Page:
Taken by itself, my previous post seems to imply that art, and all experience, essentially, is nothing but a subjective matter.  Essentially, it seems to promote a solipsistic understanding of reality, or at least  an unsatisfying Kantian of phenomenological understanding.  Therefore, I’m going to address another important element of art – the intrinsic value.  Without intrinsic value, everything is entirely subjective.  Michael Bay’s movies (generally) cause an enjoyable experience, so they are good.  Applying hedonic calculus, we potentially reach absurdities such as Transformers 2 being objectively better than Casablanca, because more people have had an enjoyable experience from the former.  Similarly, the Big Mac is a greater artistic achievement than the Mona Lisa.

As formerly established, I am using art and author in an extremely broad sense.  “Art” is “something that is crafted,” be it a sentence, a painting, a sculpture, a tool, a house, or, any (crafted) object.  The author is the person(s) that do the crafting.

The value of the art can be measured on the basis of the function of the art.  The function is – essentially – an interpretation of the art.  The function is generally understood to be the interpretation based on the author’s intent, but this is not necessarily the case.  Art can be directed toward any function, just as it can be interpreted in any manner.  As an interpretation, some functions fit better than others.  This is usually stated as “X is a [value] Y.”  A pillow is a terrible hammer.  Breakfast is an excellent way to start the day.  A coat is a serviceable blanket.   These judgments measure the validity of the interpretation.  For art as it is more generally understood – books, films, painting, sculpture – the function is often more complex, or simply directed to a higher end than basic utility.  They are often understood in terms of catharsis, paths to self-knowledge, or analogies providing context, among many other functions.  This leads us to the second prong of determining the value of art – the nobility of the function.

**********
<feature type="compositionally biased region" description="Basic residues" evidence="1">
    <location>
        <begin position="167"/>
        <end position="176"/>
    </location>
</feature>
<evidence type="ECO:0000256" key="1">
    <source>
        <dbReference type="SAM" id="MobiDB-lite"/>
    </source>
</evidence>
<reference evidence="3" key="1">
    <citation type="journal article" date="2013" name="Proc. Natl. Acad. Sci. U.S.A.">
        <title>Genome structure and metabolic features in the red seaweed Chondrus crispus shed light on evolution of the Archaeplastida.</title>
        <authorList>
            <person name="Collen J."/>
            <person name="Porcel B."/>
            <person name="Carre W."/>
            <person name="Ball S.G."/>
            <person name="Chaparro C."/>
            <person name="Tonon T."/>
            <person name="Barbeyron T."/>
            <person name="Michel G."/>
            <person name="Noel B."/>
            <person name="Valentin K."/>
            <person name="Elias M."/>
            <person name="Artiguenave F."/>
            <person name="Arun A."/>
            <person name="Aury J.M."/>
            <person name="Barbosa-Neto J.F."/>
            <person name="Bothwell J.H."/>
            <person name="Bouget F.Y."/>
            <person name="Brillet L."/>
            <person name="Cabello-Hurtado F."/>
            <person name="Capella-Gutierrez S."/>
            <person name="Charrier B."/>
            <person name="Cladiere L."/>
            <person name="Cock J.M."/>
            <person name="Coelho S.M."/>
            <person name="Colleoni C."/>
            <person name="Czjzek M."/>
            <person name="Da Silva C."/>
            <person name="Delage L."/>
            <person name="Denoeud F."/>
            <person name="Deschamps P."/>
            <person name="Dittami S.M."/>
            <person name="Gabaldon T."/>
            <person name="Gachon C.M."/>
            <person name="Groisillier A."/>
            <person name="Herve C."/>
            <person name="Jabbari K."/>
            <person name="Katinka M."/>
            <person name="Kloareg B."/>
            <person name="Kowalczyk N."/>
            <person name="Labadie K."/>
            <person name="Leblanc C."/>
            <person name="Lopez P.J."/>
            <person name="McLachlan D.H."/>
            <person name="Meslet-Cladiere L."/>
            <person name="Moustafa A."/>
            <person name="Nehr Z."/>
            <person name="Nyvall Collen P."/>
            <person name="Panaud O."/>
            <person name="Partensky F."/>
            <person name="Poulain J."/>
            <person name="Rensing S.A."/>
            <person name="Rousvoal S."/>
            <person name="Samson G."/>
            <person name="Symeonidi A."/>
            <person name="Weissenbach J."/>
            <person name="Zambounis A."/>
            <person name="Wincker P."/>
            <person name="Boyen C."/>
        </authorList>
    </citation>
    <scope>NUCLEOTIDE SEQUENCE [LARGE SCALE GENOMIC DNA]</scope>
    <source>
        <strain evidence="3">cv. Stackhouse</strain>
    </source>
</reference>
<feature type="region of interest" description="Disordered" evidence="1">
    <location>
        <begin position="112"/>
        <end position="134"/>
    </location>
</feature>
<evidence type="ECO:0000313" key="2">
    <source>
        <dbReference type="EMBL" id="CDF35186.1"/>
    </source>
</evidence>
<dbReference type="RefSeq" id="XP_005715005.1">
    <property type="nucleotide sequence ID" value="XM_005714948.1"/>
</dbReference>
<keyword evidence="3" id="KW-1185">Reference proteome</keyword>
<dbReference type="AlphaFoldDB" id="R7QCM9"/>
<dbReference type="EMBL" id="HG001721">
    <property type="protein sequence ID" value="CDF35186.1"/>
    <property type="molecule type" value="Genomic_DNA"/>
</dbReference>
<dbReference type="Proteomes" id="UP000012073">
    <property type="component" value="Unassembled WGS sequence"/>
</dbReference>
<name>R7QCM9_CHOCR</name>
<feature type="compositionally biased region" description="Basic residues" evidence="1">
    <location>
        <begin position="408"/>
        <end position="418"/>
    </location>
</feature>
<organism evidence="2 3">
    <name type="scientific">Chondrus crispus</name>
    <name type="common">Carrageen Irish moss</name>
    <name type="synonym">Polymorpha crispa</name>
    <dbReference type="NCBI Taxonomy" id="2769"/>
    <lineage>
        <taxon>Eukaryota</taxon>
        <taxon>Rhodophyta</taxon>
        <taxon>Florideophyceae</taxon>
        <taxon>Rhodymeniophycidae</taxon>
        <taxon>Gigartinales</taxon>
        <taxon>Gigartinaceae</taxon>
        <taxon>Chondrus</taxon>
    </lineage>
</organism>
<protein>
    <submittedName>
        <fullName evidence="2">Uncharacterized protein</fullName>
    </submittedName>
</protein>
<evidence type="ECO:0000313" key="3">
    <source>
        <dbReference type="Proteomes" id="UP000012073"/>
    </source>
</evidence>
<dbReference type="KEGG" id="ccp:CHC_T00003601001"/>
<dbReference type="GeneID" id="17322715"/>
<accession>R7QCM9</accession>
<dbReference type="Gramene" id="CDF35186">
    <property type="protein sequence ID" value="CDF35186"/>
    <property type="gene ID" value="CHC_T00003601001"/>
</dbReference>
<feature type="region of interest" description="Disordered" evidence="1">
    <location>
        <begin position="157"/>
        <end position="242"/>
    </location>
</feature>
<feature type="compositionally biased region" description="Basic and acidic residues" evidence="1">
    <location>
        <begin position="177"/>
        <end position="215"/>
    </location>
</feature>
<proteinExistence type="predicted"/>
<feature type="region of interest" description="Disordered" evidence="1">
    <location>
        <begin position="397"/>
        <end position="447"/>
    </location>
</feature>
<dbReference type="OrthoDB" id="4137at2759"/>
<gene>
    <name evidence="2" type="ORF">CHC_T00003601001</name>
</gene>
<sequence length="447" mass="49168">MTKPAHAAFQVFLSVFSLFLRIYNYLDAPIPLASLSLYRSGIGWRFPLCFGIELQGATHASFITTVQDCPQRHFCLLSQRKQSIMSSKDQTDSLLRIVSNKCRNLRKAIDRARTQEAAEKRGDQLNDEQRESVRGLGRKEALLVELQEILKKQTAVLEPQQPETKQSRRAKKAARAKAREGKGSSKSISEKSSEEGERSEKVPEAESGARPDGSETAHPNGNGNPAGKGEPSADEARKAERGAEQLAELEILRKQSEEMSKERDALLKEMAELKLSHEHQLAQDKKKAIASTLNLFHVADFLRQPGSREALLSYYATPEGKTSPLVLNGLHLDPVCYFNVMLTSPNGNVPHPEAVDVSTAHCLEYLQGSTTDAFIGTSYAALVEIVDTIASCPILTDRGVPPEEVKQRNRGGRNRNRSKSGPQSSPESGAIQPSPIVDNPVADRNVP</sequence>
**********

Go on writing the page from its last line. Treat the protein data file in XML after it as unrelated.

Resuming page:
“Nobility” is a loaded term, but one I feel appropriate for the discussion.  In this case, I associate “nobility” with something I believe to be uncontroversial – Maslow’s Hierarchy.  Essentially, the higher up the hierarchy, the more noble the function.  This nobility functions as a sort of “multiplier” of value.  Something that is nourishing is inherently good, but not as good as something that elevates the soul.  Something that is harmful to the body is not nearly as bad as something that harms the soul.

Applying this nobility, we have a meal set before us.  If the meal is nutritious, it is good, particularly in that one functionality.  If the meal is a still life, it is bad as a source of nutrition, but is of a higher value than the simple meal, as it engages the audience at a higher level.  Following Maslow’s hierarchy, we should not reject the lesser art, as we need nutrition to survive, and we cannot appreciate the more noble needs while the baser remain unmet.